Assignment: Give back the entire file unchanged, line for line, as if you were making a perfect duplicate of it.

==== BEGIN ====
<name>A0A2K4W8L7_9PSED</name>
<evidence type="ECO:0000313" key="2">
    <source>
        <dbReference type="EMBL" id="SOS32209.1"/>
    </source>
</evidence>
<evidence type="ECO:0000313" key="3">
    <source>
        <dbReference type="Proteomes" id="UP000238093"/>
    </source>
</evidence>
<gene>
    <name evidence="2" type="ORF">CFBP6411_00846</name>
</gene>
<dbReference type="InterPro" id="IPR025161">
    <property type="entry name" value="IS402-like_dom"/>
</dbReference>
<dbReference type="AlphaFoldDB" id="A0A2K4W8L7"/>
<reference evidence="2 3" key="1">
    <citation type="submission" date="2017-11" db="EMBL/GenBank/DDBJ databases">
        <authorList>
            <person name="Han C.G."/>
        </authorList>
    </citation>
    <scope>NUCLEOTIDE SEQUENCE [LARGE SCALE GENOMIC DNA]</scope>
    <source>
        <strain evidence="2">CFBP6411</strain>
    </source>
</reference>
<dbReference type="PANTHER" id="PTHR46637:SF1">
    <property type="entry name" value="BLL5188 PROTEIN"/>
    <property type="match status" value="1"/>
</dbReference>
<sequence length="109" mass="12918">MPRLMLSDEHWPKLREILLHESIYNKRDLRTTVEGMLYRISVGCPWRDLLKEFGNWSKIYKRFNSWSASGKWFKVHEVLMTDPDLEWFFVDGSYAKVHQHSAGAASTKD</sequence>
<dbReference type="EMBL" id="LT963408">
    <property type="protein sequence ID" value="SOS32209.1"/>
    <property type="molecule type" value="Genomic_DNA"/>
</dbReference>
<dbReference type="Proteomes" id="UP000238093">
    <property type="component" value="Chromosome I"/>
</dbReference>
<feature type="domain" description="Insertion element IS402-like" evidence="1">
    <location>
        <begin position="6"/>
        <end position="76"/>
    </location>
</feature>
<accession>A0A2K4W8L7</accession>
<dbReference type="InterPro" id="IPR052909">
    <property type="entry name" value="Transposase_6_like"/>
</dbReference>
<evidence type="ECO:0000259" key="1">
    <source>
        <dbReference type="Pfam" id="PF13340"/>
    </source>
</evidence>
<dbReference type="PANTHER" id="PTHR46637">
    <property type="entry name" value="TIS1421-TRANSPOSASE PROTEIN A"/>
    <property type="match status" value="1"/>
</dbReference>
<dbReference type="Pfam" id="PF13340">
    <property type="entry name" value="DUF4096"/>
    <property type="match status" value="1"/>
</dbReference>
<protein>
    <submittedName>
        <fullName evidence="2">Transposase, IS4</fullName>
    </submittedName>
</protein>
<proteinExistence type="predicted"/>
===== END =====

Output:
<name>A0A2K4W8L7_9PSED</name>
<evidence type="ECO:0000313" key="2">
    <source>
        <dbReference type="EMBL" id="SOS32209.1"/>
    </source>
</evidence>
<evidence type="ECO:0000313" key="3">
    <source>
        <dbReference type="Proteomes" id="UP000238093"/>
    </source>
</evidence>
<gene>
    <name evidence="2" type="ORF">CFBP6411_00846</name>
</gene>
<dbReference type="InterPro" id="IPR025161">
    <property type="entry name" value="IS402-like_dom"/>
</dbReference>
<dbReference type="AlphaFoldDB" id="A0A2K4W8L7"/>
<reference evidence="2 3" key="1">
    <citation type="submission" date="2017-11" db="EMBL/GenBank/DDBJ databases">
        <authorList>
            <person name="Han C.G."/>
        </authorList>
    </citation>
    <scope>NUCLEOTIDE SEQUENCE [LARGE SCALE GENOMIC DNA]</scope>
    <source>
        <strain evidence="2">CFBP6411</strain>
    </source>
</reference>
<dbReference type="PANTHER" id="PTHR46637:SF1">
    <property type="entry name" value="BLL5188 PROTEIN"/>
    <property type="match status" value="1"/>
</dbReference>
<sequence length="109" mass="12918">MPRLMLSDEHWPKLREILLHESIYNKRDLRTTVEGMLYRISVGCPWRDLLKEFGNWSKIYKRFNSWSASGKWFKVHEVLMTDPDLEWFFVDGSYAKVHQHSAGAASTKD</sequence>
<dbReference type="EMBL" id="LT963408">
    <property type="protein sequence ID" value="SOS32209.1"/>
    <property type="molecule type" value="Genomic_DNA"/>
</dbReference>
<dbReference type="Proteomes" id="UP000238093">
    <property type="component" value="Chromosome I"/>
</dbReference>
<feature type="domain" description="Insertion element IS402-like" evidence="1">
    <location>
        <begin position="6"/>
        <end position="76"/>
    </location>
</feature>
<accession>A0A2K4W8L7</accession>
<dbReference type="InterPro" id="IPR052909">
    <property type="entry name" value="Transposase_6_like"/>
</dbReference>
<evidence type="ECO:0000259" key="1">
    <source>
        <dbReference type="Pfam" id="PF13340"/>
    </source>
</evidence>
<dbReference type="PANTHER" id="PTHR46637">
    <property type="entry name" value="TIS1421-TRANSPOSASE PROTEIN A"/>
    <property type="match status" value="1"/>
</dbReference>
<dbReference type="Pfam" id="PF13340">
    <property type="entry name" value="DUF4096"/>
    <property type="match status" value="1"/>
</dbReference>
<protein>
    <submittedName>
        <fullName evidence="2">Transposase, IS4</fullName>
    </submittedName>
</protein>
<proteinExistence type="predicted"/>